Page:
I am one of those sorts of people who is a strong purveyor of history.
I study it, and if I feel it appropriate, I share it.
One way to understand why we are who we are, and where we will likely
go, is to understand our history.
I believe that to be true, in every walk in life, and that includes photography.
A night or so ago, I was channel surfing on the TV and I stopped on a
PBS program (American Masters) about the life of renowned “street
photographer” from the 1950s-1970s Garry Winogrand. It was worth
I should start by saying that I am not a big fan of the 50s-70s
movement of street photography.
When hand hold-able, compact 35mm cameras hit the market, suddenly
everybody was a photographer. We had come closer to the “point and
shoot” mentality which would hit big in the late 80s, and then took
off with the advent of digital photography in the mid to late 90s.
It was snapshot heaven but of course art, is an inside out endeavor.
There will always be artists regardless of the discipline.
My feelings were that for the most part, street photography appealed
to those too lazy to use a tripod, and often too lazy to make careful
exposures or focus, etc.. Most of what I had seen, seemed sloppy and
uninspired. Under/over exposures can be an artistic choice, but they
can also be a byproduct of laziness or ignorance.
Garry’s images are snapshots of life. Usually crisp and often quite
revealing. They contain exactly what he wanted them to contain, even
though they happened candidly, in real time. One small person in a
vast cityscape. A sea of humanity on 10 yards of asphalt. A child
viewing an exotic animal at a city zoo. A woman taking delight in an
ice cream cone.
We, or at least I, must remember, that the whole point of street
photography is to grab what’s there. In other words, don’t over
premeditate your pictures. Your subjects create the art, whether they
know it or not. He was aware, that a photo will always change reality
to some degree.
“Photography is about finding out what can happen in the frame. When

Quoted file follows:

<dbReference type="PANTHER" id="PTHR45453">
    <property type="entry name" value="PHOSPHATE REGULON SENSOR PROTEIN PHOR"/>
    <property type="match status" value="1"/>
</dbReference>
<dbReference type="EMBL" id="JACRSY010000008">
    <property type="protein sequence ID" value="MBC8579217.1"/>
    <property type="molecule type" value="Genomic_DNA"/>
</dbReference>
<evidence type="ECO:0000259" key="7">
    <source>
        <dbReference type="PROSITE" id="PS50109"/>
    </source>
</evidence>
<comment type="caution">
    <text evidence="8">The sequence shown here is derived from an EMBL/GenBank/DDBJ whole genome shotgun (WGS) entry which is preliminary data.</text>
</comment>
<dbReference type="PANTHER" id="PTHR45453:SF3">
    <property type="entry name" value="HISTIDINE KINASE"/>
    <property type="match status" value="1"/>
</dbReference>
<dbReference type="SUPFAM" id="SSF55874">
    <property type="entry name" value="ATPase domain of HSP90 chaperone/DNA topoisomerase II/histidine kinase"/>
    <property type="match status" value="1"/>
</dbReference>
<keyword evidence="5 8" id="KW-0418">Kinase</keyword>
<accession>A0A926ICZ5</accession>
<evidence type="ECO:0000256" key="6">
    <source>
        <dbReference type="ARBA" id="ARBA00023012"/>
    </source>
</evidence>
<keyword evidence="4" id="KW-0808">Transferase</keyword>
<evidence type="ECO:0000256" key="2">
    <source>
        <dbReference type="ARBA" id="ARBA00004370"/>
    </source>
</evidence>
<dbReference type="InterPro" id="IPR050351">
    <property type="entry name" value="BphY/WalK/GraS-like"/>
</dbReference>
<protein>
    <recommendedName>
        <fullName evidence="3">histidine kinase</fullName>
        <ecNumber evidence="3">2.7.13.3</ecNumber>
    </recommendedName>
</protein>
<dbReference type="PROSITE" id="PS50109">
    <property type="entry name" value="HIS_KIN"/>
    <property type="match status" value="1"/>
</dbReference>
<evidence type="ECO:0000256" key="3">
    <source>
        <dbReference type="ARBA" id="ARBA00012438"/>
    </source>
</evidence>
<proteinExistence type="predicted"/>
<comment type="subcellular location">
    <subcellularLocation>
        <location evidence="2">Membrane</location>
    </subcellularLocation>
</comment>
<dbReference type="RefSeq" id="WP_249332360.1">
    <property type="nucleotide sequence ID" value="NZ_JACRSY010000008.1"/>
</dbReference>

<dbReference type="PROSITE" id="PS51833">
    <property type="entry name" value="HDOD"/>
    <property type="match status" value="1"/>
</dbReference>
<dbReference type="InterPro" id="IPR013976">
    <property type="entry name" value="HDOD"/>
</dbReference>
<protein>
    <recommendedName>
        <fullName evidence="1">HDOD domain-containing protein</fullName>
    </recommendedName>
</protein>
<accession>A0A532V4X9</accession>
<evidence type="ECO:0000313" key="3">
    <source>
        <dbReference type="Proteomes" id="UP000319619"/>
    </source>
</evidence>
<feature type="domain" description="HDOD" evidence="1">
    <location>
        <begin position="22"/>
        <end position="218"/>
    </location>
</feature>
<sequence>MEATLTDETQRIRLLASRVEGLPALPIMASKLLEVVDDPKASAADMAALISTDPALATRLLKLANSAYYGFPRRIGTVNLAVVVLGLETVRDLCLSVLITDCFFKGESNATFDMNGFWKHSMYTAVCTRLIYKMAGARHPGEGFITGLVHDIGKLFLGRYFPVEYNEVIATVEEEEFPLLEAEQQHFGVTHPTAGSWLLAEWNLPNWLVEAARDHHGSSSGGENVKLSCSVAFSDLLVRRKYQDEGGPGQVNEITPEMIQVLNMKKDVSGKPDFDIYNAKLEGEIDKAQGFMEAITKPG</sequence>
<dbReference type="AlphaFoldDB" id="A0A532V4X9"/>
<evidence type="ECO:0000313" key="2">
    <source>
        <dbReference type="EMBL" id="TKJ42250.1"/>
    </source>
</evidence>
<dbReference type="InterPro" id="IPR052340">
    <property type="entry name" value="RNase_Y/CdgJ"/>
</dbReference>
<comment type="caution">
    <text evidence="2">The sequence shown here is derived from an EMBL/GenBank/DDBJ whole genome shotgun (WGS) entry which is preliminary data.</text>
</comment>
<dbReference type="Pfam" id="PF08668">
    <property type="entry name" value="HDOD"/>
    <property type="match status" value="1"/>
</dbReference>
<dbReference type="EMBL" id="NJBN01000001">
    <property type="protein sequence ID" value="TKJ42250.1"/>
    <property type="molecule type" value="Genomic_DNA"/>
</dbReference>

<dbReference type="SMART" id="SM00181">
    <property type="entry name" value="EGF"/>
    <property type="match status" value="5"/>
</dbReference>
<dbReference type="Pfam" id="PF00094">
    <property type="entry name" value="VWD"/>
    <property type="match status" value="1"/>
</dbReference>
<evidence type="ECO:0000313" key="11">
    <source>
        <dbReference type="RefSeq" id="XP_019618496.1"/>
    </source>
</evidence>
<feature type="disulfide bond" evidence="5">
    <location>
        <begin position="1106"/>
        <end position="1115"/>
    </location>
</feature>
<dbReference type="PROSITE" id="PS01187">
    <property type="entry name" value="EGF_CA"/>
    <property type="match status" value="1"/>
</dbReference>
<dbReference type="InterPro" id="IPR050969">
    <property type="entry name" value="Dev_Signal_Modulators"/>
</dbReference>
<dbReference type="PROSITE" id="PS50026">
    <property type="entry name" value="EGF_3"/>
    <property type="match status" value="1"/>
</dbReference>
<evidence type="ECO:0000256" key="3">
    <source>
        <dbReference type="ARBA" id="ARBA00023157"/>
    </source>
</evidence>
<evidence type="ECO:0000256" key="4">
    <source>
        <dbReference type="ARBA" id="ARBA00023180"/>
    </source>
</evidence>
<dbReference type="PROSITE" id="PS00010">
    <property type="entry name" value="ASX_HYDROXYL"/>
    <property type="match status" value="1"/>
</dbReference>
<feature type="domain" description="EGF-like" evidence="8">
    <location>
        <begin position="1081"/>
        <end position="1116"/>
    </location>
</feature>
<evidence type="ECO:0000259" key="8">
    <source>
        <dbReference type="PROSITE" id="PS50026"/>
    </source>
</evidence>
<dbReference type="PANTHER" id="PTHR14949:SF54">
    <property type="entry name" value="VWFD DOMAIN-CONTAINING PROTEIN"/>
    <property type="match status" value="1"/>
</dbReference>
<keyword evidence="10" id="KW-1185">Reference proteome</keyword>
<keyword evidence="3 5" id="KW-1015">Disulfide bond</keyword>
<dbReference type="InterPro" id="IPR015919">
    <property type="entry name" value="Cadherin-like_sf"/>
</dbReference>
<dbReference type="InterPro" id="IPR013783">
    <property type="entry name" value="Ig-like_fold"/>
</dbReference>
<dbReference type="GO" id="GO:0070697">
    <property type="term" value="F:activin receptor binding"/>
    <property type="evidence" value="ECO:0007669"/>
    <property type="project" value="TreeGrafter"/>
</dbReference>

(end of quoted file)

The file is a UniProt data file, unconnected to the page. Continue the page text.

you put four edges around some facts, you change those facts.” – Garry
“Every photograph is a battle of form versus content.” – Garry Winogrand
Viewing Garry’s street photography reminds me not to be close-minded
or quick to dismiss due to previous encounters. There are exceptions
to many rules, and Garry is one such case for me.
Garry Winogrand died of caner in 1984.
Speaking of history, any time I share a few of my own images it is a
type of glimpse into my own history.
Today we have an eight pack, or two of each. Two landscapes, two of
wildlife, two macros and two of architecture.
Storms in The Badlands of South Dakota. I love stormy skies and
Male Baltimore Oriole, Wisconsin.
The king on his throne. Male Pronghorn, Colorado’
Boxing champion. Close-up of fly striking a boxing pose. Illinois.
Greek Valerian ? I got this not far from my home here in Wisconsin
many years ago. I was attracted not only to the flower itself but to
the washes of out of focus flowers in the background. This is when you
want just enough depth of field (f 16 in this case) to cover the
foreground blossom, but little enough to give detail to the
Old Norwegian settler’s cabin in Door, county, Wisconsin. My partner
and I were teaching a group workshop and this quaint, old cabin was a
Photography is equal parts subject, and the point of view of the photographer.
Light House, Lake Superior, Michigan. Storms work just as well with
old architecture as they do with the natural landscape. This shot was
created via a 500mm lens. That helps to compress the building against
I hope that all of you who celebrate Easter, had a pleasing and
fulfilling day yesterday.
Easter, is not a day created by man to acknowledge a blessed event, it
is a day created to appreciate The Blessed Event.
But these are written, that you might believe that Jesus is the
Christ, the Son of God, and that in believing, you will have life
through His Name.